In a story you’ll see only on “CBS This Morning,” we hear from the parents of Florida State University student Andrew Coffey, who police say died from alcohol poisoning after a fraternity party. Parents Tom and Sandra Coffey are pushing for a new law against hazing.

“If this can go to Washington, D.C., it could be the Andrew Coffey Law. Is that something you’d like to see?” CBS News correspondent Tony Dokoupil asked them.

“Yes. Yes,” Tom said

“Yeah. Yeah, can’t be for nothing. I mean, I don’t—” Sandra said.

“Yeah, he can’t have died for nothing,” Tom said.

“No,” Sandra said.

“There has to be purpose,” Tom added. “And if people in the past had gotten together, maybe my son would still be here. … It just can’t go on. It can’t go on anymore.”

The Coffeys tell us how they’re trying to save lives by making hazing a federal crime.

Watch Tuesday, March 13, 2018, on “CBS This Morning,” which airs from 7 a.m. to 9 a.m. ET/PT. 

The Fierberg National Law Group and School Violence Law, a team of lawyers experienced in defending victims and families affected by fraternity hazing deaths and injury, extend their sincere condolences to the family and friends of Andrew Coffey.

Parents Who Lost Children Take Aim at Hazing

Photo: Courtesy of Leslie Lanahan

Debbie Smith, founder of the non-profit AHA!: Anti Hazing Awareness, will host an inaugural meeting of families who have lost their children to Greek life misconduct on university campuses all across the nation.

The group plans to strategize on how to accomplish several key goals, including getting better educational programming in middle and high schools, strengthening state and federal laws on hazing, and changing the culture on college campuses, said Smith, a San Francisco Bay area resident, who uses the initials “MM” after her name for “Matt’s mom.” The parents have invited anti-hazing advocates and college student affairs administrators to speak. There are no plans to raise money, but that could change once a platform is developed, Smith said.

Read the full article on The Inquirer.

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Lawsuit Filed on Behalf of Ooltewah High School Rape Victim

School Violence Law filed suit on behalf of the Ooltewah High School Rape Victim who was sodomized with a pool-cue by teammates.

The lawsuit, as reported by the Times Free Press, was filed in Federal court today, stating that district administrators and school employees knew a culture of abuse had been taking place for years, “and their failure to remediate this rampant abuse resulted in escalation of male student athlete’s harassment, hazing, and assaults of teammates.”

Our client’s (referred to as John Doe in the lawsuit) Title IX rights were violated, as the defendants knew violence and gender-based hazing was taking place and “created a climate in which such misconduct was tolerated, thus encouraging continued and repeated misconduct and proximately causing injury to John.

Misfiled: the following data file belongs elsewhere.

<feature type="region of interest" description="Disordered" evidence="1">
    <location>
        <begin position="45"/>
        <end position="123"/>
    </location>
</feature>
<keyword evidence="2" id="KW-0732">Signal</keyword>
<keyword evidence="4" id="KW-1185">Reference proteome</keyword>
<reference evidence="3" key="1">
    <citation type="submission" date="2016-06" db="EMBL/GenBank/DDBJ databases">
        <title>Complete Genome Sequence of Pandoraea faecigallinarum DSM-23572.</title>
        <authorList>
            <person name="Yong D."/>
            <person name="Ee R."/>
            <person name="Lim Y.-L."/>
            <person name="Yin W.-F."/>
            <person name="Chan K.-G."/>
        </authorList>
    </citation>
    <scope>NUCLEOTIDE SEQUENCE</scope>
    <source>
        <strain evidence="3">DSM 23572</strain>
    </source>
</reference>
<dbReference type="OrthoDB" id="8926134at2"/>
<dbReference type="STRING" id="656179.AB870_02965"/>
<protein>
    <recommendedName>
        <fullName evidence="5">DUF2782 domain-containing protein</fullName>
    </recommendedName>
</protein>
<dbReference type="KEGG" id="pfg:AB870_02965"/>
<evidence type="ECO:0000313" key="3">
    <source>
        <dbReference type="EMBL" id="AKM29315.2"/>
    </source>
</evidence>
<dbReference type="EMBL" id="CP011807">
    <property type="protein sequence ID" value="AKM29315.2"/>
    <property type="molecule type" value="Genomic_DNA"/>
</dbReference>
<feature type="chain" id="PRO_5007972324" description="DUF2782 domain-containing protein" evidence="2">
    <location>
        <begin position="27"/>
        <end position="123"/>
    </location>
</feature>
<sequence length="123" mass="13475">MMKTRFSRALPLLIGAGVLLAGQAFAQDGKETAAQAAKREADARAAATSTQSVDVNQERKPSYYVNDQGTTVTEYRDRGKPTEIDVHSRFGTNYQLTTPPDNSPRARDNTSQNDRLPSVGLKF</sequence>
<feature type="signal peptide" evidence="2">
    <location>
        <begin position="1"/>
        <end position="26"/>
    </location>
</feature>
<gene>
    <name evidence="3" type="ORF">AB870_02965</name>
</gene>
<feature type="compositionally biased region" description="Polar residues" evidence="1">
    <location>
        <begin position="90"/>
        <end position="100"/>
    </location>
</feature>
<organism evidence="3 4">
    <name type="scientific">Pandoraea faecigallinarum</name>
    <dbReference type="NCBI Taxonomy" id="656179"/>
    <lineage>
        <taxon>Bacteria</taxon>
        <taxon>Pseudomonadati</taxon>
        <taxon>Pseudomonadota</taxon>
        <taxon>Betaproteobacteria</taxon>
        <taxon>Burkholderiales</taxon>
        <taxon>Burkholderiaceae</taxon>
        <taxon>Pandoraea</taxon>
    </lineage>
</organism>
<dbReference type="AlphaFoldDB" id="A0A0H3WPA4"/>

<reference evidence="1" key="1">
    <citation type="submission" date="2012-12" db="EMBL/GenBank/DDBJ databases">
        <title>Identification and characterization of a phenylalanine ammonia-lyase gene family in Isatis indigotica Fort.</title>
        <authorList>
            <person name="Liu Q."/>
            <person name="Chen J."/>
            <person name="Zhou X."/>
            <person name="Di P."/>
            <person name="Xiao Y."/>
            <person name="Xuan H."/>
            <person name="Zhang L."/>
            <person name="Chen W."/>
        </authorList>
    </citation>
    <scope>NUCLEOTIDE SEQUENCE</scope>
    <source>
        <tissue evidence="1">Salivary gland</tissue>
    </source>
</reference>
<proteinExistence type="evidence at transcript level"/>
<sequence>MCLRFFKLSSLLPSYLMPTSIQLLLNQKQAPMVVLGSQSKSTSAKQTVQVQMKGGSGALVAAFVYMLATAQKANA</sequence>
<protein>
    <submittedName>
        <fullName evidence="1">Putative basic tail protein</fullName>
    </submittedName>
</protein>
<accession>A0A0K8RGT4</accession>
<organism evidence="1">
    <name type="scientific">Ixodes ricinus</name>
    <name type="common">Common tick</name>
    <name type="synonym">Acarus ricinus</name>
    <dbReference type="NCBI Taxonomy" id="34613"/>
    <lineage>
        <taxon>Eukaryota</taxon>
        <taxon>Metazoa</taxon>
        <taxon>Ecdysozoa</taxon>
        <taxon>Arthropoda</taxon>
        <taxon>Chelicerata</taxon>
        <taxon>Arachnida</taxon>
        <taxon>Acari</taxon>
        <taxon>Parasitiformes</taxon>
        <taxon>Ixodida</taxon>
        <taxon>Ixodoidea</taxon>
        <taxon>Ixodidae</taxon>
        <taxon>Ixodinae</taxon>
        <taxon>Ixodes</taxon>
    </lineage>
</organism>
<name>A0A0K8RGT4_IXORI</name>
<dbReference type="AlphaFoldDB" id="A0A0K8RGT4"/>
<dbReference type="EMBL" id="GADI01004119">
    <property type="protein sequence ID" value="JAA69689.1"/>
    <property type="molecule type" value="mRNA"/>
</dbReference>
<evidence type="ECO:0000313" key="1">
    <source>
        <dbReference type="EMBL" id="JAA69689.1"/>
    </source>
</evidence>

The Hamilton County Board of Education, former Ooltewah High School Principal Jim Jarvis, the school’s former Athletic Director Allard “Jesse” Nayadley and former boy’s head basketball coach Andre “Tank” Montgomery, were “reckless, grossly negligent and deliberately indifferent to the health, safety and welfare of the [victim].”

Attorneys for the victim, Douglas Fierberg and Monica Beck , along with co-counsel Eddie Schmidt, argue the Ooltewah High School Board failed to “exercise reasonable care to supervise and protect our client, and that Jarvis, Nayadley and Mongtomery’s negligent actions provided legal grounds to remove the board’s immunity.”

“Schools are required by federal and state law to prohibit violent hazing and gender-based violence,” Monica Beck said in a written statement to the Times Free Press. “This young man had a right to participate on the basketball team without sacrificing his physical and emotional safety to hazing traditions long known and tolerated by school officials.”

Fraternity Hazing and Sexual Assault BBC Documentary Features The Fierberg National Law Group

Frat Boys: Inside America’s Fraternities, aired last week to audiences across Europe, garnering rave reviews.

The hour long BBC expose dives deeper into U.S. Fraternity life, narrowly debunking and greatly personifying fraternity stereotypes that exist within the minds of Europeans, and let’s be honest, (non-Greek) Americans alike.

In the midst of toga parties and binge drinking, Douglas Fierberg and Cari Simon of The Fierberg National Law Group and School Violence Law cast a sobering light onto the common practices of hazing and sexual assault that run rampant within fraternity culture.  While our client, Terrance Bennett, bravely chronicles his experience as a Tau Kappa Epsilon (“TKE”) pledge, recalling in horrifying detail the hazing practices that led him to be hospitalized for weeks and nearly cost him his life.